Prefabricated storage sheds either come assembled, or have a few large sections that are assembled on site. These sheds are usually made from plastic or metal. Smaller versions may be delivered, or picked up, using a pickup truck. Larger versions may be delivered by a larger truck, and some type of crane or tag-along loader. These sheds are often placed directly on the ground, or may be placed on a temporary foundation, depending on manufacturer’s instructions. Delivery and assembly of a prefabricated storage shed depends on the type and size of the shed.

Under-Deck Storage

If the distance between the ground and your deck is more than about five feet, it may be possible to convert this area into a storage area. What is practical depends on the condition of your deck, and on the conditions under your deck. Photo by Mark Lohman

If the distance between the ground and your deck is more than about five feet, it may be possible to convert this area into a storage area. What is practical depends on the condition of your deck, and on the conditions under your deck.

If the ground under the deck is reasonably level, and if the distance between the deck and the ground is several feet, it might be possible to convert this area into a storage shed by making a floor from crushed stone, enclosing the area with siding, building a roof under the deck to divert water that falls on the deck, and adding an access door. Less elaborate conversions might include enclosing the area with lattice and installing some corrugated plastic or metal to divert some of the water that falls on the deck.

Attic Storage

Your attic can be a good place to store stuff that will not be damaged by temperature extremes and humidity. The best attic storage area is the area above the garage, if any. Storing stuff in the attic area above conditioned space is likely to reduce the R value of the attic insulation, and result in higher heating and cooling costs.<br>People like to install pull-down stairs to make their attic more accessible. These stairs are often improperly installed and maintained. Photo by Alex Hayden

Your attic can be a good place to store stuff that will not be damaged by temperature extremes and humidity. The best attic storage area is the area above the garage, if any. Storing stuff in the attic area above conditioned space is likely to reduce the R value of the attic insulation, and result in higher heating and cooling costs.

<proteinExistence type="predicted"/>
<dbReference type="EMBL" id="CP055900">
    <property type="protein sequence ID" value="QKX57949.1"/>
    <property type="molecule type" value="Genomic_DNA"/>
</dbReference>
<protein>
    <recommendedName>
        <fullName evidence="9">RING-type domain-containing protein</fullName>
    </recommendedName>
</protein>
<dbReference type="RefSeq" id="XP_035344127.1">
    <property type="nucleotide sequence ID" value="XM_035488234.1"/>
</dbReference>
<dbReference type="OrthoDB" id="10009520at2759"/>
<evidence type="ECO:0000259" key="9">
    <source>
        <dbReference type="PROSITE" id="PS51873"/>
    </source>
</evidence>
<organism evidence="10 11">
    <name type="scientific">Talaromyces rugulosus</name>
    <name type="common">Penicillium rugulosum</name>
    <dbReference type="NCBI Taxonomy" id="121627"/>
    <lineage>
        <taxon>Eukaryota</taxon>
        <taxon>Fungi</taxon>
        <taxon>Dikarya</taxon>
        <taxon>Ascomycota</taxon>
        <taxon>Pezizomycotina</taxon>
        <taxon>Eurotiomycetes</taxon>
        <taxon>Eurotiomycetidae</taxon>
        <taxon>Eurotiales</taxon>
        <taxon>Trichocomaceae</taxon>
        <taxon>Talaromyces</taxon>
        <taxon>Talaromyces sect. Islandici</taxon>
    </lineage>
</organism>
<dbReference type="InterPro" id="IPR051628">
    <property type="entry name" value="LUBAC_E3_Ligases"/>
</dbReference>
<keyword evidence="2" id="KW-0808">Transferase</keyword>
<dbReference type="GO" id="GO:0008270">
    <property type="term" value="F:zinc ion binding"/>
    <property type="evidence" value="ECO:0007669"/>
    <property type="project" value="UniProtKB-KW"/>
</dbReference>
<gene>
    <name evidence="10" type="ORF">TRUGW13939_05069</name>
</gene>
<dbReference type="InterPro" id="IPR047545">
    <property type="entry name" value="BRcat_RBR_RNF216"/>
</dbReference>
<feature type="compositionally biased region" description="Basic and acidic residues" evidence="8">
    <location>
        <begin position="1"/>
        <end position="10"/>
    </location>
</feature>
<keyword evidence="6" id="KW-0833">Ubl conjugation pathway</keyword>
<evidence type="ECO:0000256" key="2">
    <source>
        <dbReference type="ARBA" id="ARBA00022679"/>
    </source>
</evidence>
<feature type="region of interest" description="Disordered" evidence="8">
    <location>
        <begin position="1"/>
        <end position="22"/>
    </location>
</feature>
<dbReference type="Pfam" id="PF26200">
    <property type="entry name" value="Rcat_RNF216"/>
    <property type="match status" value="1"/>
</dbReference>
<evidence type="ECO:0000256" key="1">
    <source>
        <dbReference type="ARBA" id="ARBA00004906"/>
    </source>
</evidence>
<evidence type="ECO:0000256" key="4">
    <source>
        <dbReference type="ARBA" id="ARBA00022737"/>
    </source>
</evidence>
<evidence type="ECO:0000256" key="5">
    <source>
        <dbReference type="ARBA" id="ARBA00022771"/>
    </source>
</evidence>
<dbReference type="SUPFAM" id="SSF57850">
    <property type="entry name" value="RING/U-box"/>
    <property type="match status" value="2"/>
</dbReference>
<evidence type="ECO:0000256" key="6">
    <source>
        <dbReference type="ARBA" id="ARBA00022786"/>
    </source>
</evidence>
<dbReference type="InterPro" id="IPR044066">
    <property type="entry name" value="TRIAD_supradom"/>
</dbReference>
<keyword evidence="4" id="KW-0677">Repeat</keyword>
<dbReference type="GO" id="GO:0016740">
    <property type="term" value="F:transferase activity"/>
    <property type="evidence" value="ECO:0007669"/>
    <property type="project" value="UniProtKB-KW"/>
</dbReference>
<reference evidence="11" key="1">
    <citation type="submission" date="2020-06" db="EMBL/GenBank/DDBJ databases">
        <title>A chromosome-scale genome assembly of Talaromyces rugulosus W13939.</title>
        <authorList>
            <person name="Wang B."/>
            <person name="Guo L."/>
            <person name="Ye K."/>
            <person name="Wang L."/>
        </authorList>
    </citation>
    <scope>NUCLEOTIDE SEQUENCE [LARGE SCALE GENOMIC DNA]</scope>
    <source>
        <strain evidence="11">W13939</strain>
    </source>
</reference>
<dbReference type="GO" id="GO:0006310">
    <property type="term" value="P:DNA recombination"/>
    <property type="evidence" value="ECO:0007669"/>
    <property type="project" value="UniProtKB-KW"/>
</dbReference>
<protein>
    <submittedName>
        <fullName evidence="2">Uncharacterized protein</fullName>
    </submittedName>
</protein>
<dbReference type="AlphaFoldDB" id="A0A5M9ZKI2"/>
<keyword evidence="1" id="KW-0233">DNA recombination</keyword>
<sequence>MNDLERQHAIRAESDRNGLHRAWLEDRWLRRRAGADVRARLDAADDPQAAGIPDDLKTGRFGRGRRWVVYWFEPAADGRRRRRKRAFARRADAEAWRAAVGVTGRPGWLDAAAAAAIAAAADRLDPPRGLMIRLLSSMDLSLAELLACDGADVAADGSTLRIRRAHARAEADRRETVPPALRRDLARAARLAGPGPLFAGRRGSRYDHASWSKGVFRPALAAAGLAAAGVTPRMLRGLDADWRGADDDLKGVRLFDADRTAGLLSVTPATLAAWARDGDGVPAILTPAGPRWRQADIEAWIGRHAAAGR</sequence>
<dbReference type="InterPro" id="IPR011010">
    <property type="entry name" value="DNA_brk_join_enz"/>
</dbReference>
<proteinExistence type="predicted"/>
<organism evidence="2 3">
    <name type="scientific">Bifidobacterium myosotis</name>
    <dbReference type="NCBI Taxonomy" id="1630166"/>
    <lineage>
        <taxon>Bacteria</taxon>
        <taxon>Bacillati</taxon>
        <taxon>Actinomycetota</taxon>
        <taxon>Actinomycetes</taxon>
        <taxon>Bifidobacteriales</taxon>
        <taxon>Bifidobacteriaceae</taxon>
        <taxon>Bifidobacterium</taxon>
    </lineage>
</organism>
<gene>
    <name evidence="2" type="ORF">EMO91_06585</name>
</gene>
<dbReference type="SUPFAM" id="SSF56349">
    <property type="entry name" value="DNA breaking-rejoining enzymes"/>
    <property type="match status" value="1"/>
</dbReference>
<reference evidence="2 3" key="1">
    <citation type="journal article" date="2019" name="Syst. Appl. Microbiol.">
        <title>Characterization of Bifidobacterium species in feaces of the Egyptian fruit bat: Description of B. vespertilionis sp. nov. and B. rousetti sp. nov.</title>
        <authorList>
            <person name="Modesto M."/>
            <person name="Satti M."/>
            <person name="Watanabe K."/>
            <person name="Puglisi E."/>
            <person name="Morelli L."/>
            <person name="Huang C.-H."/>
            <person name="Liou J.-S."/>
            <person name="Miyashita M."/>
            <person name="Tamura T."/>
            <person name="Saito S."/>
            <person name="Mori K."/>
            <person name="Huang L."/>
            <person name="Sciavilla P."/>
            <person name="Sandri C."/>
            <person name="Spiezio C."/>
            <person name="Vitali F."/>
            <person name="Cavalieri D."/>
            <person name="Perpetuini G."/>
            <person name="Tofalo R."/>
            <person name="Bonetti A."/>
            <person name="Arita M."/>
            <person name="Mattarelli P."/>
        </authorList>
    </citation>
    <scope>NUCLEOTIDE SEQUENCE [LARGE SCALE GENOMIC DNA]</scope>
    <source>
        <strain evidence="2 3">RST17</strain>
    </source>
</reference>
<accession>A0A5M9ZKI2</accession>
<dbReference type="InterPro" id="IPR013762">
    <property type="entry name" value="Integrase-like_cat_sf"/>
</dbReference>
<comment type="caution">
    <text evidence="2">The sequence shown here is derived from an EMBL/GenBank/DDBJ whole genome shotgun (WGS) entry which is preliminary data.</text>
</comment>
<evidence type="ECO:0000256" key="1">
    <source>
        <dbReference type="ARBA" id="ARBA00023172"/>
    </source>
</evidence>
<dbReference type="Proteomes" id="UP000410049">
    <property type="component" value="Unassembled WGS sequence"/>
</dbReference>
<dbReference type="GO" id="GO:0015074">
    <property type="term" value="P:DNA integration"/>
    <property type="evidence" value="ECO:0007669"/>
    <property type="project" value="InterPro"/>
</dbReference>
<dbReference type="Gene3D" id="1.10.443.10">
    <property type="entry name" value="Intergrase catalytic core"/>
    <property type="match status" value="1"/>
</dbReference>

People like to install pull-down stairs to make their attic more accessible. These stairs are often improperly installed and maintained. Here are some tips for avoiding problems with pull-down stairs.

Consult a qualified contractor before cutting ceiling joists to install the stairs. Consult an engineer before cutting trusses.

Install pull-down stairs in an attached garage that are listed and labeled to maintain the required fire-separation barrier between the garage and the attic. Most attic stairs are not listed to maintain this barrier.

Follow the manufacturer’s installation instructions about securing the stairs to the framing, and about cutting the stairs to the proper length. Manufacturers often recommend using 16d common nails to secure the stairs to the framing.

Inspect your stairs at least annually to be sure that all nuts and bolts are tight, and that the stairs appear in good condition.

Nobody wants to get rid of something only to purchase a replacement six months down the road. Many of us, therefore, have a lot of stuff to store. There are a lot of things to consider when storing stuff, and especially when adding new storage areas. A little planning can go a long way toward making sure your stored stuff is safe, and that your storage areas are legal.